Greece faces imminent flood risk in the areas afflicted by devastating wildfires this summer, a geomorphology expert has warned, calling on residents to improve awareness and their ability to deal with natural disasters.
Since the beginning of August, hundreds of wildfires have been burning in Greece in the wake of the country’s worst heat wave in the last few decades that left shrubland and forests parched.
Hundreds of blazes in the wider Athens region, the Peloponnese peninsula and Evia island among others decimated more than 100,000 hectares of forestry and farmland, said the European Forest Fire Information System.
Two people died during their firefighting efforts and thousands of animals perished as a result of the disaster, according to the latest official count. More than 1,700 houses, businesses and other buildings have been damaged by the wildfires, the Greek Ministry of Infrastructure and Transport said Friday.
Niki Evelpidou, professor of geomorphology and geographical information systems at the National and Kapodistrian University of Athens, has warned of flood risk in the fire-affected areas as they are still assessing the damages caused by the wildfires.
Recalling August 2020 when flash floods hit Evia island and eight people lost their lives in areas which had suffered fires a few months earlier, Evelpidou said she and her colleagues have already identified a few of the high-risk flood zones in areas burnt by this summer’s fires.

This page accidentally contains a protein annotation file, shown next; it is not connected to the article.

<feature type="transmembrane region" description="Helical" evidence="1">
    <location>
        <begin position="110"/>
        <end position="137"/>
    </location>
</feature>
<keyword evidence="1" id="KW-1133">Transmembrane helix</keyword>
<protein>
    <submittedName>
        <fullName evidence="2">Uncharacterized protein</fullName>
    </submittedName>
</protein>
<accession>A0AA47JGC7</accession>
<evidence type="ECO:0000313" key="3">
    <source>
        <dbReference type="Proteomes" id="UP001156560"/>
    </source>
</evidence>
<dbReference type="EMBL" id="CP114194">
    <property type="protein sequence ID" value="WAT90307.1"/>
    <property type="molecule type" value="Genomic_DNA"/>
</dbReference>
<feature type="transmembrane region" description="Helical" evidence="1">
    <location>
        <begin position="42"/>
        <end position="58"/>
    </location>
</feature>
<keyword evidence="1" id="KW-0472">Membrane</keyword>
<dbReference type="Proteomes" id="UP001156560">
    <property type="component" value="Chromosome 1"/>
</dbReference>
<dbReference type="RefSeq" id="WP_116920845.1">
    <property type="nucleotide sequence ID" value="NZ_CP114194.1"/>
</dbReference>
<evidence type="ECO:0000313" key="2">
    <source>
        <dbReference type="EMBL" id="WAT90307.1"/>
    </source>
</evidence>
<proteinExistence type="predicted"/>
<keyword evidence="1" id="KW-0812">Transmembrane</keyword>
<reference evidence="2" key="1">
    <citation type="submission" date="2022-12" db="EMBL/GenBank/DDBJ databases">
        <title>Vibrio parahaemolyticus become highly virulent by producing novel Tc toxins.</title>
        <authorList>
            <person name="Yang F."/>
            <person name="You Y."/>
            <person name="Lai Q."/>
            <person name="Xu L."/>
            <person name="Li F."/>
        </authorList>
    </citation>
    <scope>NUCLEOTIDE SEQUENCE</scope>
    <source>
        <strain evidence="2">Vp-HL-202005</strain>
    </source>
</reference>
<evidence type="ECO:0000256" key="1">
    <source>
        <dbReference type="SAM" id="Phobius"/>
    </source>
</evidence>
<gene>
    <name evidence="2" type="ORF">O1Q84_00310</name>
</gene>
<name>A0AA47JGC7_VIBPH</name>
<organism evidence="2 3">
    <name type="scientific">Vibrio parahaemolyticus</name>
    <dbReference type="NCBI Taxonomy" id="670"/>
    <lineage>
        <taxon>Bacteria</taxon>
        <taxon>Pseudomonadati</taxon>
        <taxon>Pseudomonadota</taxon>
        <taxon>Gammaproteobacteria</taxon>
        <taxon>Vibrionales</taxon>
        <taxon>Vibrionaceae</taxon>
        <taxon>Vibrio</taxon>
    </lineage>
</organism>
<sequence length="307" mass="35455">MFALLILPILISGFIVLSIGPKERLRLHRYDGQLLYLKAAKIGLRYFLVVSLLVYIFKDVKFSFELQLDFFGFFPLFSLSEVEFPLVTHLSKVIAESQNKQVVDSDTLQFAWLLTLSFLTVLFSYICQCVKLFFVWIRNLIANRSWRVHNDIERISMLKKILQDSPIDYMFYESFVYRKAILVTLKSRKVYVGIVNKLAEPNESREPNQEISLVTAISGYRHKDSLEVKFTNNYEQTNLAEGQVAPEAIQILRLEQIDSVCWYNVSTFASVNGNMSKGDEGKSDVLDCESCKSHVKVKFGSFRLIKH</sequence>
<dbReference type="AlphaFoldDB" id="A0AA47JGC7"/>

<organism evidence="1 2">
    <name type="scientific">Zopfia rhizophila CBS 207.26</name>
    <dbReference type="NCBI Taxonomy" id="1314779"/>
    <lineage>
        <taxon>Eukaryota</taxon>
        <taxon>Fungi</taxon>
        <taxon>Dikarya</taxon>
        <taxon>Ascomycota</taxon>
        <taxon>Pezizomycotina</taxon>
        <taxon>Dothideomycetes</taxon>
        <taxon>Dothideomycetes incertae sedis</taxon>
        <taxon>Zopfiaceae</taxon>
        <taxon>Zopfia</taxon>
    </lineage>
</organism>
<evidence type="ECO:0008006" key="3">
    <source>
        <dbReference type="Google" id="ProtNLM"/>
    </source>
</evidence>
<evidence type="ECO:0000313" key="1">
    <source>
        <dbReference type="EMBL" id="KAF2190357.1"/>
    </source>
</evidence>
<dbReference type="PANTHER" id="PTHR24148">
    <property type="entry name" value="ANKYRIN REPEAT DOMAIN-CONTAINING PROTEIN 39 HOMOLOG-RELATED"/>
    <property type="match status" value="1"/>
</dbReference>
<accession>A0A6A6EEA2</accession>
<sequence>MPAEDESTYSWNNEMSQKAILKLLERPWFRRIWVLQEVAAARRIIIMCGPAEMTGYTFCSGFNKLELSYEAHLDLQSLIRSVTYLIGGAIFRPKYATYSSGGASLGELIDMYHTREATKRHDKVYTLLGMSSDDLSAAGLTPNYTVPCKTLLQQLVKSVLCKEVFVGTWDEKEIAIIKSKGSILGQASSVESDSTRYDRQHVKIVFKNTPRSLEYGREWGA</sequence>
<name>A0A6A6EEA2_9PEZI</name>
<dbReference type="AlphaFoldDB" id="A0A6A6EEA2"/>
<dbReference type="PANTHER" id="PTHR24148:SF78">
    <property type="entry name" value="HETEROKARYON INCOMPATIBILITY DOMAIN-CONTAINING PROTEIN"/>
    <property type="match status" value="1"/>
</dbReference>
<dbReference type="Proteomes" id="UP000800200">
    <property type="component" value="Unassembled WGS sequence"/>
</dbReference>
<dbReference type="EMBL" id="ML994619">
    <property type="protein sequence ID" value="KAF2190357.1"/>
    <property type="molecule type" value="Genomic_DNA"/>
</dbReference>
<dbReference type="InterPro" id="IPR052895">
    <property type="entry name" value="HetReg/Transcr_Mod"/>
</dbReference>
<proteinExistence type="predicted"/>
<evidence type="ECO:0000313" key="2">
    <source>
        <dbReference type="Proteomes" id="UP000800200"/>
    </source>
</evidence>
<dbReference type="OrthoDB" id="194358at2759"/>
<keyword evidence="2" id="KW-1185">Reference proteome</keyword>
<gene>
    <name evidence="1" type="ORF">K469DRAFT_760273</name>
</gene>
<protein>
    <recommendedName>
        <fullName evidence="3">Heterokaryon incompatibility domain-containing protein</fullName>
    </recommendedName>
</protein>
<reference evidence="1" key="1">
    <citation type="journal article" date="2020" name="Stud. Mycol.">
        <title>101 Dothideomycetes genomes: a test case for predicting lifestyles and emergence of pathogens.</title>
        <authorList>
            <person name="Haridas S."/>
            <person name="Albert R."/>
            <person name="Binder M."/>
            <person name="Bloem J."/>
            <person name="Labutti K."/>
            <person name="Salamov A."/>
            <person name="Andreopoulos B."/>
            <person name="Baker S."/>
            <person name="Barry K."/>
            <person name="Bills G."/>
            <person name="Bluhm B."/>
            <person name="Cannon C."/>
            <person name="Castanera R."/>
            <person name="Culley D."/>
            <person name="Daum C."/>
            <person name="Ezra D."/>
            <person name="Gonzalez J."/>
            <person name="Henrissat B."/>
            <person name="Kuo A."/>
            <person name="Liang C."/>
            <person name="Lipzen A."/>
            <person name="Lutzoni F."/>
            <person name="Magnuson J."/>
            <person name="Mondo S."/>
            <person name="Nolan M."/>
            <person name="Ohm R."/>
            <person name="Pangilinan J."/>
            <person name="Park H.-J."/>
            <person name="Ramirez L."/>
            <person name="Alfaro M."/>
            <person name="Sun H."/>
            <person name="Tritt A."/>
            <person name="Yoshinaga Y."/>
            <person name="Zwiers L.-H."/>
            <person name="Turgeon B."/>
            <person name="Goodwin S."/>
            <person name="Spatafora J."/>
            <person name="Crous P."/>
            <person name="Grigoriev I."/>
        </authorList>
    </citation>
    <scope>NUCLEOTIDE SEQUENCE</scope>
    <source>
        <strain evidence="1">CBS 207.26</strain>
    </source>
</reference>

“We must shield ourselves against the next catastrophe. We cannot respond immediately in all areas, but we can see which streams will be linked to floods that will pass through residential areas,” she said.
It will take a longer time to determine the full extent of the impact, but the prompt implementation of measures such as flood proofing fencing in flood-prone zones should be a priority to prevent further pain, she told Xinhua in a recent interview in Tatoi, one of the fire-affected suburbs of Athens.
The government has pledged swift financial aid to fire-affected households and rolled out a comprehensive strategy to improve natural disaster prevention policies, response and post-disaster reconstruction.
It is still too early to say if and when nature will heal its wounds in the days after and where assistance will be needed for reforestation and restoration of the ecosystem, Evelpidou said, but the near future looks bleak, as autumn and heavy rainstorms draw near.
In the long term, the fire-stricken areas face the specter of desertification and climate change sooner than forecast to date, Evelpidou noted.
“Gradually, our country in all these areas that were affected this year will face intense desertification. Athens’ climate will change. The last ‘lung’ providing oxygen to Attica is gone … Will we be able to revive it? We can try, but it is a big wager. It will take many years. It is not something that will happen tomorrow,” she said.
Forest fires are common during Greece’s hot, dry summers. In order to tackle future challenges, the professor called for a change of both government policies and public awareness to deal with natural disasters.
“After visiting these days many of the affected areas, I will say something simple. Let’s not expect everything from the state. Even today, after this destruction which took place in our country, gardens are full of dry pine needles. (There are) simple things we could have done,” she said.
“We have to educate our society for the day after, because it is close. It could be a month from now,” Evelpidou said.